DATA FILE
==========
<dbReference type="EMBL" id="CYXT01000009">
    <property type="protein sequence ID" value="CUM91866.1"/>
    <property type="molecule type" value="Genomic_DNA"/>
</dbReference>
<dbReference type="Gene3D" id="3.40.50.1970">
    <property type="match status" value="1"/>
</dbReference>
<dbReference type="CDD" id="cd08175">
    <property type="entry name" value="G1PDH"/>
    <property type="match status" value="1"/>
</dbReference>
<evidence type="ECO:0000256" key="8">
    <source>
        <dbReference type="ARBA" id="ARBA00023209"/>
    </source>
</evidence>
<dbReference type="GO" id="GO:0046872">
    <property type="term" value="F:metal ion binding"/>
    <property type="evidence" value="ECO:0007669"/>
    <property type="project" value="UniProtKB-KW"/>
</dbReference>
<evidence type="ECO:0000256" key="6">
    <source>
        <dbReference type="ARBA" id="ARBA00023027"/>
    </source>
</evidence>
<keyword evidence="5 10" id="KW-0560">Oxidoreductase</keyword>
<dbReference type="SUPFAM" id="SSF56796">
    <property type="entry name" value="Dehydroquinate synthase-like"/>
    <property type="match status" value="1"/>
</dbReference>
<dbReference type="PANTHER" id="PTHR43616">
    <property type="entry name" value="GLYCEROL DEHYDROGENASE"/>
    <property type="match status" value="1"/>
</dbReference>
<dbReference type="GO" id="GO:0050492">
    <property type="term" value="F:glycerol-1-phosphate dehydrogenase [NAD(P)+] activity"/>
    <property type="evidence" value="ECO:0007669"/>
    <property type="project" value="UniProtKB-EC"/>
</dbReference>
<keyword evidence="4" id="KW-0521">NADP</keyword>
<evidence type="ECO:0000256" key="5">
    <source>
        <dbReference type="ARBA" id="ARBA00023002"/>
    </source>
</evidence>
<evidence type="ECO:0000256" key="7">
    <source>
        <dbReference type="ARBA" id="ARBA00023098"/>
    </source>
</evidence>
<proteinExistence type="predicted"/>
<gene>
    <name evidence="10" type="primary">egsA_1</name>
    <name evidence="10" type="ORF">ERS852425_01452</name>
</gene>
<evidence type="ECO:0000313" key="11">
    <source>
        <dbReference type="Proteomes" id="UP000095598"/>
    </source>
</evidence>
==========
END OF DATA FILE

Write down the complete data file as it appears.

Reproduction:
<dbReference type="EMBL" id="CYXT01000009">
    <property type="protein sequence ID" value="CUM91866.1"/>
    <property type="molecule type" value="Genomic_DNA"/>
</dbReference>
<dbReference type="Gene3D" id="3.40.50.1970">
    <property type="match status" value="1"/>
</dbReference>
<dbReference type="CDD" id="cd08175">
    <property type="entry name" value="G1PDH"/>
    <property type="match status" value="1"/>
</dbReference>
<evidence type="ECO:0000256" key="8">
    <source>
        <dbReference type="ARBA" id="ARBA00023209"/>
    </source>
</evidence>
<dbReference type="GO" id="GO:0046872">
    <property type="term" value="F:metal ion binding"/>
    <property type="evidence" value="ECO:0007669"/>
    <property type="project" value="UniProtKB-KW"/>
</dbReference>
<evidence type="ECO:0000256" key="6">
    <source>
        <dbReference type="ARBA" id="ARBA00023027"/>
    </source>
</evidence>
<keyword evidence="5 10" id="KW-0560">Oxidoreductase</keyword>
<dbReference type="SUPFAM" id="SSF56796">
    <property type="entry name" value="Dehydroquinate synthase-like"/>
    <property type="match status" value="1"/>
</dbReference>
<dbReference type="PANTHER" id="PTHR43616">
    <property type="entry name" value="GLYCEROL DEHYDROGENASE"/>
    <property type="match status" value="1"/>
</dbReference>
<dbReference type="GO" id="GO:0050492">
    <property type="term" value="F:glycerol-1-phosphate dehydrogenase [NAD(P)+] activity"/>
    <property type="evidence" value="ECO:0007669"/>
    <property type="project" value="UniProtKB-EC"/>
</dbReference>
<keyword evidence="4" id="KW-0521">NADP</keyword>
<evidence type="ECO:0000256" key="5">
    <source>
        <dbReference type="ARBA" id="ARBA00023002"/>
    </source>
</evidence>
<evidence type="ECO:0000256" key="7">
    <source>
        <dbReference type="ARBA" id="ARBA00023098"/>
    </source>
</evidence>
<proteinExistence type="predicted"/>
<gene>
    <name evidence="10" type="primary">egsA_1</name>
    <name evidence="10" type="ORF">ERS852425_01452</name>
</gene>
<evidence type="ECO:0000313" key="11">
    <source>
        <dbReference type="Proteomes" id="UP000095598"/>
    </source>
</evidence>